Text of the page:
Ireland has been calling my name for more than 15 years. I'm fascinated by the Celtic culture: the music, the dancing, the delicate art of Celtic knot work, the language of a people dating back thousands of years. The land itself is captivating in its juxtaposition of quiet green hills that meet the wild sea at a jagged coastline. As luck would have it, a visit to the Emerald Isle presented an opportunity to test drive the new 2010 Range Rover Sport HSE turbodiesel, an engine we don't expect to see in the U.S. any time soon.
Since in Ireland one drives on the left side of the road, the V-6 diesel Rover is a right-hand drive. Navigating unfamiliar routes is nerve-wracking enough without the added challenge of adjusting to the vehicle layout. Pedal placement is the same, but the shift knob on my left has thrown me off a bit. I'm thankful the Rover Sport HSE is equipped with a six-speed automatic transmission, with steering-wheel-mounted paddle shifters, reducing awkward left-handed shifts. Also to my left is the center stack, which takes on a refreshingly simple appearance this year, with a claimed 50 percent fewer buttons and knobs than in the previous generation. The center console includes an iPod-dedicated input cord and contains a small cooler for drinks and snacks. Combined with the newly sculpted leather seats, the Range Rover Sport HSE is promising to be a great road-trip vehicle.
The streets of Dublin, like those of many other European cities, weren't built with the modern SUV in mind. Amid a sea of Opels, Vauxhalls, Citroens, and Fiats, the Range Rover is a giant, towering over the microcars that dominate the old narrow roads. The Rover fills the lane and often spills over the lines of curbside parking spaces. Most parking structures are only just tall enough for the Rover to squeeze into. Plenty of passersby and fellow drivers on the road give the Range Rover Sport a long second look, which could easily be as much for the newly designed exterior as for its slightly out-of-place dimensions.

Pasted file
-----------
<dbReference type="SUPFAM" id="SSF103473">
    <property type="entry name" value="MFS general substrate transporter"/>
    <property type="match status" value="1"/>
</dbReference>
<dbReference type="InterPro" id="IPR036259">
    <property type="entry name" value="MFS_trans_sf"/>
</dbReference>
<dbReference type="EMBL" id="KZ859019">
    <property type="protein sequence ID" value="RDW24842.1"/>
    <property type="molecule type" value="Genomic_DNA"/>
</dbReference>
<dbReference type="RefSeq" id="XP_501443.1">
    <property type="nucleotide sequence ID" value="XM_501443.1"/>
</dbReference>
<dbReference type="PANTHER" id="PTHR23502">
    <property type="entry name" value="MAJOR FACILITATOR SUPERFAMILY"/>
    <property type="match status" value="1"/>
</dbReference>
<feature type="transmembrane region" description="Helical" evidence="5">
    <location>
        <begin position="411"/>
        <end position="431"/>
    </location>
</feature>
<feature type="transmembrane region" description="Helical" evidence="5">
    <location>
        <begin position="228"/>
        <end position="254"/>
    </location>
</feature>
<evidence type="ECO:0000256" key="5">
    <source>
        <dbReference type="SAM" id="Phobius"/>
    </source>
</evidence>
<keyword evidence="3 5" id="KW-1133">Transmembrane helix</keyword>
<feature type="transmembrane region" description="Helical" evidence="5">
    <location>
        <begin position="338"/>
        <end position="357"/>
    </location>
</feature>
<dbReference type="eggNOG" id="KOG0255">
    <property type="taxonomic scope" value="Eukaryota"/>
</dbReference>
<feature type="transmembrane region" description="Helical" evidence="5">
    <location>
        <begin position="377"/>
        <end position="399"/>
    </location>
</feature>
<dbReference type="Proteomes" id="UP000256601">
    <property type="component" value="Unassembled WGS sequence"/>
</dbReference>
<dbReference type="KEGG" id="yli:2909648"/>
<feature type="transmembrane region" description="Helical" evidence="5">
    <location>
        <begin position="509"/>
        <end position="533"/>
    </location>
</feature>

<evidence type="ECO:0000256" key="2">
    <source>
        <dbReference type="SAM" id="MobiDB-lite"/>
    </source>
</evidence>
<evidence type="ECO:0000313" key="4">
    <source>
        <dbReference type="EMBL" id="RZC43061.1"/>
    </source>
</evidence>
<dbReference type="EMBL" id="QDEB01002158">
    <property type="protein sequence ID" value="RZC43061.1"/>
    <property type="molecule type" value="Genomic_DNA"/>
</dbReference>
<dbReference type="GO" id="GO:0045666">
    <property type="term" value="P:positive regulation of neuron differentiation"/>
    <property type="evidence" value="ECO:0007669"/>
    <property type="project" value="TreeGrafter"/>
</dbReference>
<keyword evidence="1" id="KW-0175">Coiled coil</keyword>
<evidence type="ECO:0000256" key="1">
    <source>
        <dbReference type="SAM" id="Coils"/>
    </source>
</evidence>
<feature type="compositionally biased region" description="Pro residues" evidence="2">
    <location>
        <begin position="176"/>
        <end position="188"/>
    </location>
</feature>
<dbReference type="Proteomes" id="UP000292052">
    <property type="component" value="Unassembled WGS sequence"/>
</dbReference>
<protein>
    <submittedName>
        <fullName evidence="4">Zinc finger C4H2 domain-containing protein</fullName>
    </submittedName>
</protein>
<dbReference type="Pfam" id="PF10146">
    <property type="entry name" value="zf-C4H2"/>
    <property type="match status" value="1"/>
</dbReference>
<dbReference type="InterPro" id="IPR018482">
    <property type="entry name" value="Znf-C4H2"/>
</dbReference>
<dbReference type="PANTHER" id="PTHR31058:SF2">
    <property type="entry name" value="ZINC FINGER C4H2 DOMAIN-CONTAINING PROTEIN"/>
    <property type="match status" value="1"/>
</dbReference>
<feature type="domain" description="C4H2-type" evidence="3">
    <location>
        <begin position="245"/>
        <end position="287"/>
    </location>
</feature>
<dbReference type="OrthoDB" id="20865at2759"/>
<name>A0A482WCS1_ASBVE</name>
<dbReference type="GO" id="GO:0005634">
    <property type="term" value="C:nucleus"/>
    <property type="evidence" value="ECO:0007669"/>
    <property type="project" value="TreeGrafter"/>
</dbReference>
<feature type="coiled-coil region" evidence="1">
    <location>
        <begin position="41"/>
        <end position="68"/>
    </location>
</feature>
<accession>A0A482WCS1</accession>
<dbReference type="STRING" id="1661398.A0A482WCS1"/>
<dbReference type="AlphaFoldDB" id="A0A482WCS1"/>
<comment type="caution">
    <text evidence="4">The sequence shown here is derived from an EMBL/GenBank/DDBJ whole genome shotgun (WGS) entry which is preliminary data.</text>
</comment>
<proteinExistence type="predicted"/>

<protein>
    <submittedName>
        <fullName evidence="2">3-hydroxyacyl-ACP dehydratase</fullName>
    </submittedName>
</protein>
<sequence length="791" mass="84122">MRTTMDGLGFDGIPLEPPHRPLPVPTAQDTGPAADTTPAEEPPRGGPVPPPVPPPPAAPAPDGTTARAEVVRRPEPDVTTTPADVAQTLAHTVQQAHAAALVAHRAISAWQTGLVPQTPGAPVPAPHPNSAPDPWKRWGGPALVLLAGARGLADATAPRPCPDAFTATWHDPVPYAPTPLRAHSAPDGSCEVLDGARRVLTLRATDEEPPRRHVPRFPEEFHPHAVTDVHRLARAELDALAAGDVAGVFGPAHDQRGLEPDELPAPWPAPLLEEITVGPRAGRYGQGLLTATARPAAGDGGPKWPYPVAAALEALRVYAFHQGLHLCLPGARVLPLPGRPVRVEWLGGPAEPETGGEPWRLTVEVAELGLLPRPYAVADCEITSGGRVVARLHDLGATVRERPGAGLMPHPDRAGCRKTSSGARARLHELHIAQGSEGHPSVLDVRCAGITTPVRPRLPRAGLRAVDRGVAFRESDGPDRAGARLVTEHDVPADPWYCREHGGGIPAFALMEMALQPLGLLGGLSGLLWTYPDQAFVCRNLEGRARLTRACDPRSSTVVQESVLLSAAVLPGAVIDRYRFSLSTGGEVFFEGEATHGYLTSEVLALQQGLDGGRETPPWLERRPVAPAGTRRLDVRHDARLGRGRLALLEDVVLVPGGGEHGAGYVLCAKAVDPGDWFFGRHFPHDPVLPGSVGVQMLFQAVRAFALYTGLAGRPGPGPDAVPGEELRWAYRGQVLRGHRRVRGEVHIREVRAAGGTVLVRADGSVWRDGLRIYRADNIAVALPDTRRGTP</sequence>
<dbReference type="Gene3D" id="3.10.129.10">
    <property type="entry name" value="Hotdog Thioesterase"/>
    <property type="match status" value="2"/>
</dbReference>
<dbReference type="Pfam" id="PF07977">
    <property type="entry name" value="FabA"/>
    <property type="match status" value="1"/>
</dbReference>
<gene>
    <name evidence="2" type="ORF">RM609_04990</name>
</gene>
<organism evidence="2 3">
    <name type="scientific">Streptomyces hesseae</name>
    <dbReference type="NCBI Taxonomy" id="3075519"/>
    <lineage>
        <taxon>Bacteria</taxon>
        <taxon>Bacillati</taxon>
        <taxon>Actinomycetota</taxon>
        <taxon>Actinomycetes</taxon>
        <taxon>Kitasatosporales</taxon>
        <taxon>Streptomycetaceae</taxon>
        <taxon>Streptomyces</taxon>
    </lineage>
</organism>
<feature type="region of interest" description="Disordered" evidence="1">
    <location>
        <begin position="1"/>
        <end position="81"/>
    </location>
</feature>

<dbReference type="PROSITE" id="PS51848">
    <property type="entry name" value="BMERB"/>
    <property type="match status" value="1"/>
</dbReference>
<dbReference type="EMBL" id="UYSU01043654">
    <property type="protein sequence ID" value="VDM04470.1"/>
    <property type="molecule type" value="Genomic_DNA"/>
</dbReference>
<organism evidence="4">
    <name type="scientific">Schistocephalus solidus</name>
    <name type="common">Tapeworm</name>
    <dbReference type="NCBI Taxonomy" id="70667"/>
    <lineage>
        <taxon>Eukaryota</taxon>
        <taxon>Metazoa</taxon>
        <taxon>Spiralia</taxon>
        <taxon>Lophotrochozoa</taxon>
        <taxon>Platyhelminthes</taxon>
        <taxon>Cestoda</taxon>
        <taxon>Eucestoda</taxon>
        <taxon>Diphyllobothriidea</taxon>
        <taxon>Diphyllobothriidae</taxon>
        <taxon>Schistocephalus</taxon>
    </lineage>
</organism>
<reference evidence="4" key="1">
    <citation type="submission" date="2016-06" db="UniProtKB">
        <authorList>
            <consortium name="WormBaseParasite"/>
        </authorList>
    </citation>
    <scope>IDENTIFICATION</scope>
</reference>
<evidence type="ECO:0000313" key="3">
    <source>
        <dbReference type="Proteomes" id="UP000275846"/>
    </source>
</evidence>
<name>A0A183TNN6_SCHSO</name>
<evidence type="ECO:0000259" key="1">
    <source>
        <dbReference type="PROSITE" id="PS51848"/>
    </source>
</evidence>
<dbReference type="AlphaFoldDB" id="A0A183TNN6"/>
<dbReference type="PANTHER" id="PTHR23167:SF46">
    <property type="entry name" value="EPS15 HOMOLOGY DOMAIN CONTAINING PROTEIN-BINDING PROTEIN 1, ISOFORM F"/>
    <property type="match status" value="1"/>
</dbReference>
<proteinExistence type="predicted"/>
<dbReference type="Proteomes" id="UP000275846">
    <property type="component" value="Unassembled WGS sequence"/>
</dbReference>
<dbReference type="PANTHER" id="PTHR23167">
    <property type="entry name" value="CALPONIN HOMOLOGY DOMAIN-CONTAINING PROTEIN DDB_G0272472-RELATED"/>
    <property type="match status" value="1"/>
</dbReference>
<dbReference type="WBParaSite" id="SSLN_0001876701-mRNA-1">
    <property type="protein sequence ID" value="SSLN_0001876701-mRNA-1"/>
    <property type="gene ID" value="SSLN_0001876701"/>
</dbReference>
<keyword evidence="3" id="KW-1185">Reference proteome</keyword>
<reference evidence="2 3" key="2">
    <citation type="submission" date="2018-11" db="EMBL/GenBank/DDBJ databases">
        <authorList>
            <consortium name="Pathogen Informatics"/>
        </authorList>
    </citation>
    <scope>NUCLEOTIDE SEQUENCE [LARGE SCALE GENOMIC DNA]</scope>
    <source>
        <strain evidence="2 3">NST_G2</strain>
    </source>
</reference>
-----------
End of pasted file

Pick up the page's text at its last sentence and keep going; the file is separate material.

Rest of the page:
One of the key spots to visit in Dublin (which has ample-size parking) is the Guinness factory and storehouse. Dublin is the hometown of Guinness, first made by Arthur Guinness in the late 18th century at St. James Gate Brewery, for which he signed a 900-year lease. The factory tour gives wonderful insight into the production of Guinness, and house bartenders offer hands-on demonstrations of the correct technique of pouring a pint. The best part, however, is the recently added Gravity Bar at the top floor of the factory, where visitors pick up a complimentary pint of Guinness Draught and enjoy 360-degree views of Dublin.
Luckily, the Range Rover Sport comes equipped with a navigation system, as I would otherwise be lost driving through the city. Placement of street signs and the network of roadways can be confusing for foreigners, but the Rover is unfazed. With an ever-so-polite British voice (sad to say, an Irish brogue is not offered), the GPS guides me to my next destination: Trinity College, which holds the Book of Kells. My walk from the parking garage to the college takes me through the shopping quarter of St. Stephen's Green along Grafton Street. The streets are bustling with tourists and students and are peppered with street performers as well, playing flute, harp, or guitar. The art and history surrounding that small area of the city are overwhelming.
After three days in Dublin, enjoying local food, history, architecture, and landscape, it's time to hit the road. Departing the city, the 242-horsepower, 443-pound-foot twin-turbodiesel canters along smoothly and powerfully. For most driving, the torquey V-6 uses the larger turbo independently to reduce fuel consumption. When passing maneuvers are called for, however, the secondary turbo kicks in at 2500 rpm to deliver the full brunt of the Rover's power. This diesel is quite the refined workhorse, muscling through the miles with seemingly little effort.